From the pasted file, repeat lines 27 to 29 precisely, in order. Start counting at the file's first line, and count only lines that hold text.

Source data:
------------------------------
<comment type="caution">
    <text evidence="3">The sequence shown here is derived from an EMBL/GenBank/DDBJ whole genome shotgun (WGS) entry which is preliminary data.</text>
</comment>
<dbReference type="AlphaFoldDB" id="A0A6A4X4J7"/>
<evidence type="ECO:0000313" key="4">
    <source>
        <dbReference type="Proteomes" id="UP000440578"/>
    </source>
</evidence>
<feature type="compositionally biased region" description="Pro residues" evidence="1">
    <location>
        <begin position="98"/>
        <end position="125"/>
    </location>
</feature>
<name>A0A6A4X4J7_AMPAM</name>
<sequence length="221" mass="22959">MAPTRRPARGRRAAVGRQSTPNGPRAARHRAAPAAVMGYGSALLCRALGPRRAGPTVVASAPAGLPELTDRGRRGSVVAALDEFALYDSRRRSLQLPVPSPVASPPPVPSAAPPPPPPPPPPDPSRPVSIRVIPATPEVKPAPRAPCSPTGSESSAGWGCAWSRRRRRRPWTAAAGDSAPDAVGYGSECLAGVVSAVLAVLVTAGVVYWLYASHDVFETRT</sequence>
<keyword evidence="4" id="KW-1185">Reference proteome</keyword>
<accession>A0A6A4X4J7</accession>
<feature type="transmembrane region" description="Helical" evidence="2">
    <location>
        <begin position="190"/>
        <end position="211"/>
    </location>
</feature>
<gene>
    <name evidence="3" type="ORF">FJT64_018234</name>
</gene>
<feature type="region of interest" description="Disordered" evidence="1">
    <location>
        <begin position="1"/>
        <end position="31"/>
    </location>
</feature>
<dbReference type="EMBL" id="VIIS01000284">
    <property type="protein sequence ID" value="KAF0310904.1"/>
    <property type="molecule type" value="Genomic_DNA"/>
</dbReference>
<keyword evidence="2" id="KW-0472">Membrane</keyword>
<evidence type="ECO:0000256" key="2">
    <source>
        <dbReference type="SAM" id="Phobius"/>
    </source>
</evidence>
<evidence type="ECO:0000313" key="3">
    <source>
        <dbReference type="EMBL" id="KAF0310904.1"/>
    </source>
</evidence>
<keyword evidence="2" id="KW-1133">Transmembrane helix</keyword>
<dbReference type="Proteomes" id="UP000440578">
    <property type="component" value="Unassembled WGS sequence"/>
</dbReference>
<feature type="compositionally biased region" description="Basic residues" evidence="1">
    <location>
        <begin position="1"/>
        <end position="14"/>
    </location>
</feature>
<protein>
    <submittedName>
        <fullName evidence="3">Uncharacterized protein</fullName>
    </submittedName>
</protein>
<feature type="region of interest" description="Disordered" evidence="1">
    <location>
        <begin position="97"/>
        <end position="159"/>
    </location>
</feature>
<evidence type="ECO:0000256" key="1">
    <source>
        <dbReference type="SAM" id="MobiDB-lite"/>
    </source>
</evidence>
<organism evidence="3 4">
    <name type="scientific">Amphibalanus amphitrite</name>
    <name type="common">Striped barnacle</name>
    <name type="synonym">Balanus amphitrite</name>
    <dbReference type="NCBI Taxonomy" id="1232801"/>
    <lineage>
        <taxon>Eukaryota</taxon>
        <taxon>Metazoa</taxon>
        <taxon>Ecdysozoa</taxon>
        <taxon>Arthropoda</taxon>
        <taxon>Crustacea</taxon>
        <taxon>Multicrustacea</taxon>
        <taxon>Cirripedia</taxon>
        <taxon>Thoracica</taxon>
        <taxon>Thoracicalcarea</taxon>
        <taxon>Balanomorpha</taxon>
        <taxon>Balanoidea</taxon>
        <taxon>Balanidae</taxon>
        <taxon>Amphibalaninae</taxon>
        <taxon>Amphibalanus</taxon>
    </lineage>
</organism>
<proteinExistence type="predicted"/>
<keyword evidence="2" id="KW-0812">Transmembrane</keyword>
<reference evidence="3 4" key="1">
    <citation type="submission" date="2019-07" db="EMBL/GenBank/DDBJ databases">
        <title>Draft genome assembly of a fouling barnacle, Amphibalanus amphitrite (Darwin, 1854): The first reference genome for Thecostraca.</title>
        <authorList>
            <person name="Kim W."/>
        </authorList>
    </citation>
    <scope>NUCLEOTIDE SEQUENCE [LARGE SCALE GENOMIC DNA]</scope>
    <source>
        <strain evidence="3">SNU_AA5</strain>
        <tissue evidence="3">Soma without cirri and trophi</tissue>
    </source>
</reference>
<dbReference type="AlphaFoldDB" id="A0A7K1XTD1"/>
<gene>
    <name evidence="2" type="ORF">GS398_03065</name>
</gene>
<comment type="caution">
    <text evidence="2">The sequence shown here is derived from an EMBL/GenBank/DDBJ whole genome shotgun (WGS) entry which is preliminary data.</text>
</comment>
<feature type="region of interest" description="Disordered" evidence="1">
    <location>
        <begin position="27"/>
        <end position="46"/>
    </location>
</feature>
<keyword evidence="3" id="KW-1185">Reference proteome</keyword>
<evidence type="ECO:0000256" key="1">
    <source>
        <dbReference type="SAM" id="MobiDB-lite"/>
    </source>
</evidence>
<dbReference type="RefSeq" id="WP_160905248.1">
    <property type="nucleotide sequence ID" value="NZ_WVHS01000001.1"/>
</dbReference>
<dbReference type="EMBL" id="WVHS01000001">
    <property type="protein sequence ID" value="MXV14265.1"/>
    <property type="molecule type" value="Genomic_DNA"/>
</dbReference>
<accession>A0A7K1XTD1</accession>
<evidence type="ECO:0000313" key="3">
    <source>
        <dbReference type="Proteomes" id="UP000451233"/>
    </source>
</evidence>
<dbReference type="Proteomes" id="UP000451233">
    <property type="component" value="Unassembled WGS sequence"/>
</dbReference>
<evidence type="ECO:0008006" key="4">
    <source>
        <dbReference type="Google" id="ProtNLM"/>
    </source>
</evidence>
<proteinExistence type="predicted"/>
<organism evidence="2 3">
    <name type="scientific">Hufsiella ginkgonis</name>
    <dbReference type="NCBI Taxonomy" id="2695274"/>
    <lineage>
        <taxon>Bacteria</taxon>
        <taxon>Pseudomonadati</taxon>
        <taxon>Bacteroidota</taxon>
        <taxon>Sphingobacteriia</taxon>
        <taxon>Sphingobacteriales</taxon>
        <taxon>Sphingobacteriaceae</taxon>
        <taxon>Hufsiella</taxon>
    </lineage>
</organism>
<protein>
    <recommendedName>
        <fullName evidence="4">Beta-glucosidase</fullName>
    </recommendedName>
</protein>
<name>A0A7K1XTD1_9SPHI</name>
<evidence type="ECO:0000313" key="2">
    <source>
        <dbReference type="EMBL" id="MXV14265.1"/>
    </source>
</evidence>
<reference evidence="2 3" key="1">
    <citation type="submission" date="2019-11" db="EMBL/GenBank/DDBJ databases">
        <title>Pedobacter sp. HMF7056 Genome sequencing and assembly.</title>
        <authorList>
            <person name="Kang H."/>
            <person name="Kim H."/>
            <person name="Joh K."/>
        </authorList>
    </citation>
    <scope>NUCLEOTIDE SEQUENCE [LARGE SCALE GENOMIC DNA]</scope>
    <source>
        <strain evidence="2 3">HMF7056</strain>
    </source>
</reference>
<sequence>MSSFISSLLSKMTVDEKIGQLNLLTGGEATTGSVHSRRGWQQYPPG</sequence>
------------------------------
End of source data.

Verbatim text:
    <name evidence="3" type="ORF">FJT64_018234</name>
</gene>
<feature type="region of interest" description="Disordered" evidence="1">